The Saints defense has won plenty of games on its own. Now can it hold off Father Time?

The Saints defense has won plenty of games on its own. Now can it hold off Father Time?
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Call them Old Faithful, because they’re reliable.

And, well, also because they’re starting to get kind of old.

With the possible exception of the continuity the New Orleans Saints have enjoyed in their front office, one could argue that their defense has been the most dependable aspect of the organization.

The Saints have finished with a top 10 scoring defense and a top 10 total defense in three consecutive seasons, and they are the only NFL team to have done so. In the modern NFL, it is near impossible to replicate the kind of defensive consistency on a year-over-year basis.

We started our series of five burning questions leading into Saints training camp Wednesday with one about new quarterback Derek Carr. This time, we’re asking: Can the defense stay at the top of the league even as so many of its players age into their 30s?

New Orleans believes the defense can still be its backbone. While the Saints made their biggest splash on the offensive side of the ball by signing Derek Carr, it’s the fact that they get to pair their new quarterback with an already excellent defense that has them believing they are positioned for a playoff run.

But it is fair to wonder at what point this Saints defense will begin to fall off — not only because it’s so hard to maintain the level New Orleans has maintained lately, but also because some of the cornerstone players are entering (or, worse, have unknowingly already entered) the twilight of their careers.

It’s not hard to envision a starting defense that includes defensive end Cameron Jordan, linebacker Demario Davis, nickel defender Bradley Roby and safeties Tyrann Mathieu and Marcus Maye. Those players are 34, 34, 31, 31 and 30 years old.

The Saints weren’t exactly young by NFL standards last year — according to an ESPN analysis, which was adjusted for snap counts to reflect the players who’d spent the most time on the field, they had the NFL’s oldest defense (and overall roster) in 2022. The grim reality of the NFL is that it is a young man’s game, and when players start to decline because of age, the decline tends to be quick.

The aforementioned players are still playing at a high level. Davis earned a long overdue Pro Bowl nod after turning in his finest statistical season in his outstanding pro career. Jordan made his sixth consecutive Pro Bowl (this time as an alternate) after recording his 11th consecutive season with at least 7½ sacks. Mathieu led the team in interceptions and turned his play up a notch during the stretch run.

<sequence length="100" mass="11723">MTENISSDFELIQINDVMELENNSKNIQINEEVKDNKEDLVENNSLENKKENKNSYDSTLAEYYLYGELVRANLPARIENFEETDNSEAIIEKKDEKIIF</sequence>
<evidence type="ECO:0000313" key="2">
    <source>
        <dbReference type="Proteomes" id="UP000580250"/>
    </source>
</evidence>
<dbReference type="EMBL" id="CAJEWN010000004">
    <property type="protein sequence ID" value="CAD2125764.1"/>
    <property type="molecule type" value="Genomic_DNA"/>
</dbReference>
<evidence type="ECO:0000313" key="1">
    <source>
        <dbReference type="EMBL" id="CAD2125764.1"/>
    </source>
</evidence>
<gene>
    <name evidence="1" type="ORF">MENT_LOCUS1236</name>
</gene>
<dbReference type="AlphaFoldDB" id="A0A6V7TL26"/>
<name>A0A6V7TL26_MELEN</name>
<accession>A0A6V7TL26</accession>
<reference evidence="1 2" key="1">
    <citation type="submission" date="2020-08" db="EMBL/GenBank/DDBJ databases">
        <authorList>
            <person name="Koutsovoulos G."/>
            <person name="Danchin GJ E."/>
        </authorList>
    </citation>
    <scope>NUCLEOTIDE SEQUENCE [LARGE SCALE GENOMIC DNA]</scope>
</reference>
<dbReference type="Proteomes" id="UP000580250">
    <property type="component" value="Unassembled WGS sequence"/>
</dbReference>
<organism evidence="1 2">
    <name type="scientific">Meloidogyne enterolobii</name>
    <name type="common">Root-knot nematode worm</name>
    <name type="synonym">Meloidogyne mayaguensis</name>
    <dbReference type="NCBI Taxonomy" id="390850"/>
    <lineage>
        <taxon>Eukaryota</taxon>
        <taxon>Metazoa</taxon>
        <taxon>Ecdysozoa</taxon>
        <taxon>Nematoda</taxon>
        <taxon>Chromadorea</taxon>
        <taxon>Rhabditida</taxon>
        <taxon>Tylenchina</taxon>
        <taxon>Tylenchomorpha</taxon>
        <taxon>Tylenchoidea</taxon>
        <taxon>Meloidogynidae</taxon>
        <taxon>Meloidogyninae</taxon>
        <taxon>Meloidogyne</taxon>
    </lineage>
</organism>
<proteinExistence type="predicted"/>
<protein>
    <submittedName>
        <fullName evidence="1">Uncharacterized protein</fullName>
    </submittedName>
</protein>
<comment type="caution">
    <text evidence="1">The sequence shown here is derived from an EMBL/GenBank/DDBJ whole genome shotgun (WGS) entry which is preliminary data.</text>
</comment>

It is possible those players continue holding off Father Time. Generally speaking, modern professional athletes are smarter than ever when it comes to tailoring their training and nutrition to extend their careers. But, if they do begin to decline, are the Saints prepared?

New Orleans invested in younger players along its defensive front this offseason, using its top two draft picks on defensive linemen Bryan Bresee (21 years old) and Isaiah Foskey (22), while also signing free agent Khalen Saunders (26).

Players like linebacker Pete Werner (24), Alontae Taylor (24) and Paulson Adebo (24) have flashed big potential. Star cornerback Marshon Lattimore only turned 27 in May.

The Saints obviously will be a better team as long as players like Jordan, Davis and Mathieu hold off a sudden and precipitous decline. Even if those players are marginally less effective in 2023, New Orleans should still be in decent shape defensively as long as its younger players continue their upward career arc.

But even if they are able to maintain a high level of play, this is not a question that appears to be going away any time soon.

Because of the way they’ve structured contracts for Jordan, Davis and Mathieu, the Saints have tens of millions of cap dollars tied into void years after those players’ contracts expire, and none of them are under contract beyond 2025.


About Mary Weyand 11640 Articles
Mary founded Scoop Tour with an aim to bring relevant and unaltered news to the general public with a specific view point for each story catered by the team. She is a proficient journalist who holds a reputable portfolio with proficiency in content analysis and research. With ample knowledge about the Automobile industry, she also contributes her knowledge for the Automobile section of the website.

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